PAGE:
Perhaps you’d like to learn piano because you were told it would make you smarter. Or your parent or someone else important to you told you to play.
Whatever the reason, hold onto that.
Make a playlist of inspiring videos like the ones I shared here. Keep a folder in your computer or on your phone of what you love about piano.
Determine Your Values
Using your reasons, we can determine your values, which will be your main motivator, your light guiding you from the edge of the dark forest.
Why did that performance stick with you? Do you admire the performer? Why? Are they a “good person”? Do you admire their gentleness or strength? Maybe you got a sense of their work ethic and want to develop your own.
What about the music you like to listen to every day? Why do you think you like it?
What does it make you feel? Does it solve an emotional problem? Does it make you happy or help you focus on work?
I listen to Le Tombeau de Couperin (embedded above) because it gives me hope. Something about the constant movement of the piece reminds me that even the bad times keep moving. We’re not stuck where we are right now. The gentle strength Angela Hewitt performs the piece with emphasizes that we don’t have to force ourselves through life.
We’re allowed to let all this movement wash over us. We can feel the many colors and ideas fly around us. We’re allowed to just be sometimes.
Maybe that’s another reason why I love music so much, especially Ravel’s work. It reminds me that I’m allowed to just be.
The value behind my reason for loving the music is that I believe the world is too hectic, and we should take moments to just be. We should let ourselves stop and smell the roses.
Because of the way the world is, especially in America (capitalism maybe? – I’m not a politician or social scientist), we feel like we’re not allowed to exist if we’re not constantly creating value for the world. But Ravel’s (and many other composers’) work reminds me that we do create value; we are doing a very human thing, when we just let ourselves be sometimes.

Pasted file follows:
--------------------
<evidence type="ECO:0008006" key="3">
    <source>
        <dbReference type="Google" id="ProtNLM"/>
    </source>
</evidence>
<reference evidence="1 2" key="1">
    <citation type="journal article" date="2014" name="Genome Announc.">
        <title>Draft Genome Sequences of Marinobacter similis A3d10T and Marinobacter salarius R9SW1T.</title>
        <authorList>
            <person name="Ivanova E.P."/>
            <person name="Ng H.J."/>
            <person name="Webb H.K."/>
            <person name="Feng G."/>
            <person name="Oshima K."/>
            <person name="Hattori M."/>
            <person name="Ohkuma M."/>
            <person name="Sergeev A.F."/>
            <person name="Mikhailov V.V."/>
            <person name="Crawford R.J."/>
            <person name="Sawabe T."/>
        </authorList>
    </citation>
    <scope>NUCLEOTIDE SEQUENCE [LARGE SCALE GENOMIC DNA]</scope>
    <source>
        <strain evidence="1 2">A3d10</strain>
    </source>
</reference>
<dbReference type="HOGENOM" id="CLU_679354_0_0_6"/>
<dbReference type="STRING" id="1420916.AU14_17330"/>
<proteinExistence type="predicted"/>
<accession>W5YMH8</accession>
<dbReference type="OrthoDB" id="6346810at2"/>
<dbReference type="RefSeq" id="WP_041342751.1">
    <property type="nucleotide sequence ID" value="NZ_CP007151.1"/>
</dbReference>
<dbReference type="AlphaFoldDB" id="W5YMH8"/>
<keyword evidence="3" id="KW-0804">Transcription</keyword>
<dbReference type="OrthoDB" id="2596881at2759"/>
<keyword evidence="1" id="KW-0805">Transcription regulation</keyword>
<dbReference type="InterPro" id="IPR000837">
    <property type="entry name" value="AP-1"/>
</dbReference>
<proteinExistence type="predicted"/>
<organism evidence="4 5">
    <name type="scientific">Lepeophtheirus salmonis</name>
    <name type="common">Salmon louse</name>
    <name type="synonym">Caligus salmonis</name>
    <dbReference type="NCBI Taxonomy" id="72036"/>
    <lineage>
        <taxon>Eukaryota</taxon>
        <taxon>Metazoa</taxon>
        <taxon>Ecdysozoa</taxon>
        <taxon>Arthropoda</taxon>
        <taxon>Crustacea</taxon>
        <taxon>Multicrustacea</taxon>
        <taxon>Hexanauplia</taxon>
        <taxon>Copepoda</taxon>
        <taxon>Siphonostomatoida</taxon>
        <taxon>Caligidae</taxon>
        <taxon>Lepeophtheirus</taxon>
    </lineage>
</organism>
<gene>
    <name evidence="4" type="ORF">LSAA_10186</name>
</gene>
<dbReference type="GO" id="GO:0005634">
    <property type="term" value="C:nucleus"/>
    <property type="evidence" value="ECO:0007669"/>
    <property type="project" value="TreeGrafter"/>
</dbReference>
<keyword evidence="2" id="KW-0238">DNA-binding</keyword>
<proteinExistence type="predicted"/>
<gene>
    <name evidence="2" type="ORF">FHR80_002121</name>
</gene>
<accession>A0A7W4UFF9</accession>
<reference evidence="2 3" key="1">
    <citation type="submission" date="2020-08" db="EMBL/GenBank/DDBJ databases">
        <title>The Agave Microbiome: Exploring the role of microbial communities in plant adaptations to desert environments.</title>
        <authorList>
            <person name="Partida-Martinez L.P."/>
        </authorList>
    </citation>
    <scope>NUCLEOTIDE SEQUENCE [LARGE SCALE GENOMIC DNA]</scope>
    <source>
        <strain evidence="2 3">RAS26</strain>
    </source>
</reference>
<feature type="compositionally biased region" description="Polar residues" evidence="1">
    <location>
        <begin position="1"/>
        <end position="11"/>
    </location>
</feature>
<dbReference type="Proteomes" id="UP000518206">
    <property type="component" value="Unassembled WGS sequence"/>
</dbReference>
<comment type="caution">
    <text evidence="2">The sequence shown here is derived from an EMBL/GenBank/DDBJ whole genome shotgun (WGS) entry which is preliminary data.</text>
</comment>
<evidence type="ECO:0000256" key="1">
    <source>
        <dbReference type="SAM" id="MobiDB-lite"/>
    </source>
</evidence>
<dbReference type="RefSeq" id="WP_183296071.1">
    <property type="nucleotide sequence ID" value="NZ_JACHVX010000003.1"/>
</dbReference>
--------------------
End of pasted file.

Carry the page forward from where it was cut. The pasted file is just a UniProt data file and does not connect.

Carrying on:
When you answer these questions, you’ll have a better understanding of why music is important to you in a way that is unique to you. We all may have similar answers regarding the emotional influence of music, but what drives each of us is unique and is directly related to our values in life.
What Should You Do This Week?
This week, find some time where you can allow yourself to just listen to music. Make a playlist of your favorite pieces of music of all time.
Don’t be facetious about it either. Include songs by N’SYNC or The Goo Goo Dolls (I love The Goo Goo Dolls, so you’re not alone). It can be a lot of fun to look at yourself through the perspective of the wide array of genres you’re bound to have in this list.
Then think about what about what specific things you connect with in each song. Is there a moment where you always hear a phrase, and say “yes” to yourself, like you understand?
I suggest writing at least bullet points for each song, so you can easily move into the next step of determining your values.
Some of you who are really in tune with your inner selves may already have a good idea of your life values. But no matter where you are in life, this is a helpful exercise to discover and remind ourselves of our values.
Today, we talked about finding our “why.” Next week we’ll move into the next step: curiosity.
As always, if you have any questions, ask in the comments below or email me at [email protected].
About the Author
Amy King is a music theory and piano instructor currently residing in the Chicago area.
- Master of Music in Music Theory and Cognition from Northwestern University (June 2020)
- Bachelor of Arts in Piano Performance and English Literature from High Point University (May 2016)
- where she received the Outstanding Senior Music Major Award, which is awarded to one single graduating music student per year
Amy has been teaching private piano lessons for 12+ years, taught classroom music theory for 5 years, directed choirs spanning ages 4–25, led and arranged for a university a capella group, and composed and arranged music for various soloists and ensembles.